Judge Denies Summary Judgment Motion Filed by Samsung and LG in FlatWorld Patent Infringement Suit
SEATTLE – Last week, a federal judge denied a motion for summary judgment filed by Samsung and LG against Hagens Berman’s client in two patent cases pending in Delaware, in which the defendants had sought a ruling invalidating the patent in suit. The complaints in the two cases, filed by Hagens Berman on behalf of FlatWorld Interactives LLC, allege that the defendants’ smart phones and tablets infringe a patent covering the use of certain finger gestures on touchscreen devices. The judge’s order moves the case closer to trial.
Hagens Berman managing partner, Steve Berman, was quoted in The AmLaw Litigation Daily saying, “We won the most important claim construction issues,” adding that he is “quite pleased” with the judge’s ruling.
FlatWorld, a company specializing in commercialization of touchscreen technology, was founded by Dr. Slavko Milekic, a Professor of Cognitive Science & Digital Design at the University of the Arts in Philadelphia. According to the complaint, Professor Milekic developed gesture recognition touch screens for use by children as an easier and more intuitive means of interacting with a computer.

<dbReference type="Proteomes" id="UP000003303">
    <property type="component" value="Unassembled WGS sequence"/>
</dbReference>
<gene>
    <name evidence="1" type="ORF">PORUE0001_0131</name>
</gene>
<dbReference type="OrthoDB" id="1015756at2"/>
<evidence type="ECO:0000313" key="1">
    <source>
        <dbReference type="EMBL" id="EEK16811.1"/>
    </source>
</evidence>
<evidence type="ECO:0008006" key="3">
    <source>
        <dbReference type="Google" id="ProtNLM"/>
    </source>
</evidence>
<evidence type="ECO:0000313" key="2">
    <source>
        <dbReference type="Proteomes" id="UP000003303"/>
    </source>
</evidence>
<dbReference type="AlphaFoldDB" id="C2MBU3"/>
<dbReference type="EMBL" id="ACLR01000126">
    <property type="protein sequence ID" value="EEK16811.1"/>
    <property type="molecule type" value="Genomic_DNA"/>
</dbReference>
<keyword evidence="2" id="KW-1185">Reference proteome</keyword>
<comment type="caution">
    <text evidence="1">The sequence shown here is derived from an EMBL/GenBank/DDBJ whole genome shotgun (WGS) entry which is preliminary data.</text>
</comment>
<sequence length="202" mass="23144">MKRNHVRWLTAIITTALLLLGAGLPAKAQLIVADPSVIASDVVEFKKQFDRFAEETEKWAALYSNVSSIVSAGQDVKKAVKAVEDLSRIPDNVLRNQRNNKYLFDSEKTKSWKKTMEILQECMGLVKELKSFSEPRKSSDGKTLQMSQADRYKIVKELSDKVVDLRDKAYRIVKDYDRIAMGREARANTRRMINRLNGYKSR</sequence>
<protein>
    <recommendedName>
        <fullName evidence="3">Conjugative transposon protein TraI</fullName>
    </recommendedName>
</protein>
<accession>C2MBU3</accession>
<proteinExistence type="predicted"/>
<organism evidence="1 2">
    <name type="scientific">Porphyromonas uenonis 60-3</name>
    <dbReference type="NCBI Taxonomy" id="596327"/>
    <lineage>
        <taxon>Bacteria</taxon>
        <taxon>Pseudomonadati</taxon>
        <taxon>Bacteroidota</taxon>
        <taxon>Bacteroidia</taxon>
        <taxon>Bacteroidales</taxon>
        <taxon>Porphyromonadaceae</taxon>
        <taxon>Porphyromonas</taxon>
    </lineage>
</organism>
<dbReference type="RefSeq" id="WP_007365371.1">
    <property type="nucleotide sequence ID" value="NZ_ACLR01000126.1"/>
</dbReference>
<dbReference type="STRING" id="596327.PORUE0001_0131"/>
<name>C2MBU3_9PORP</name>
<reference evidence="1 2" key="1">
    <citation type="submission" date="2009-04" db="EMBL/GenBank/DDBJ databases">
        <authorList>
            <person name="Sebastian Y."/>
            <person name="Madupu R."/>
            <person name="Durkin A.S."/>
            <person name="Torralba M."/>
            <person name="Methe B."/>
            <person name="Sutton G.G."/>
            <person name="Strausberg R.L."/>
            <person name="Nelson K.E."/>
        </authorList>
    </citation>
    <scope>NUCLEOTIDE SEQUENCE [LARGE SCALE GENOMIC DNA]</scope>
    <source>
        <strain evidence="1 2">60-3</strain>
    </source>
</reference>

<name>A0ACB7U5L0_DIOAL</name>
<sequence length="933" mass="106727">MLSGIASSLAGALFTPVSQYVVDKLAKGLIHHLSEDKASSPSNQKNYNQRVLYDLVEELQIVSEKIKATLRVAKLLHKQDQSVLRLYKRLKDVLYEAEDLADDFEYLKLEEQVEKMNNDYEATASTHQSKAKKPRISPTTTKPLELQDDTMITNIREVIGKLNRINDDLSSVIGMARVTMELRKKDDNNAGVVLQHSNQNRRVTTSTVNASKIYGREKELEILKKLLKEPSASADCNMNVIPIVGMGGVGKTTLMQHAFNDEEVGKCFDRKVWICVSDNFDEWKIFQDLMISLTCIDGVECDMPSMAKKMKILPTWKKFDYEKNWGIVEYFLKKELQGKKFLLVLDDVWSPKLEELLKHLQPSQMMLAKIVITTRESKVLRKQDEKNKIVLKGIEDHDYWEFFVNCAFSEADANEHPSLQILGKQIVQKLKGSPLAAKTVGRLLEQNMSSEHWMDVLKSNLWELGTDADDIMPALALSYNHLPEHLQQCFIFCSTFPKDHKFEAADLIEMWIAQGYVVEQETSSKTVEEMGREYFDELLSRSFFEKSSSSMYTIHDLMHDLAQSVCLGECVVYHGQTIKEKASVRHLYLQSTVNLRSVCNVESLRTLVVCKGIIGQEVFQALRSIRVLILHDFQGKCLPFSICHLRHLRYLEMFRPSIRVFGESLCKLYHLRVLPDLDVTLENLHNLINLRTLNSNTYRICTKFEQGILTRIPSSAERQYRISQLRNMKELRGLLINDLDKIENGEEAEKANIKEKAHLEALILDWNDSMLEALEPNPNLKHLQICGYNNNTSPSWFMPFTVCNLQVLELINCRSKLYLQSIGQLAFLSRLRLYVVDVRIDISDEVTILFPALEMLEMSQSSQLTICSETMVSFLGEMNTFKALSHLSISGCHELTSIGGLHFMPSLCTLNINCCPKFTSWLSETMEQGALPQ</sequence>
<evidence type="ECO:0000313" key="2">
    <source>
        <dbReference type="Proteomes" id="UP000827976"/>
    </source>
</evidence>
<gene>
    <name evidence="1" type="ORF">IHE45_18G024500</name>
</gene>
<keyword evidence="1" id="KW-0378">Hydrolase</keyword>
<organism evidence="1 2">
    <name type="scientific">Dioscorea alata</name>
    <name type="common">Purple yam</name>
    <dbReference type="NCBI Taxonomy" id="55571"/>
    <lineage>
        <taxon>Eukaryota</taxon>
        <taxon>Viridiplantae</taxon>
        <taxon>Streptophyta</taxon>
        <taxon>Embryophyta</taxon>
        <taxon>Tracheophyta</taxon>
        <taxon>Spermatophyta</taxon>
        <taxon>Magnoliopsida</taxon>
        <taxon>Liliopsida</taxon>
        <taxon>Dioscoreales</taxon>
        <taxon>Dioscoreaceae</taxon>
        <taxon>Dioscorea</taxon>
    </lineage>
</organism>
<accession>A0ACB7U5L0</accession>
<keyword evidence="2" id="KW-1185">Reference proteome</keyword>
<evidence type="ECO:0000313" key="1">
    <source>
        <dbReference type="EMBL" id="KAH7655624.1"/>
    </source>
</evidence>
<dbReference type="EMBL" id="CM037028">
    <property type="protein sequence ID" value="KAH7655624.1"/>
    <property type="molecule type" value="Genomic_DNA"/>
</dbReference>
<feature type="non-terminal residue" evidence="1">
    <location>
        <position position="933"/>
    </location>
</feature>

The lawsuits allege that a number of Samsung and LG devices infringe U.S. Patent No. RE 43,318, entitled User Interface for Removing an Object From a Display, which is owned by FlatWorld. Devices in question include Samsung’s Android-based smartphones and tablets, as well as its Samsung Galaxy media player, and LG’s smartphones and tablets, including the Optimus, Elite, Viper, Lucid, Nitro, Spectrum, Marquee, Ignite, myTouch, DoublePlay, Esteem, Enlighten, Thrill, Revolution, Genesis, G2X, Thrive, Phoenix, Axis, Apex, Vortex, Ally and T-Mobile G-Slate.
The patent allegedly covers the use of certain finger gestures commonly used on these devices, including a “flick” of the finger used to remove images from the display.
FlatWorld seeks a ruling from the court affirming that Samsung and LG have infringed the patent, an injunction enjoining the defendants from continued infringement, and an award of damages to compensate FlatWorld for the defendants’ unauthorized use of the patented invention.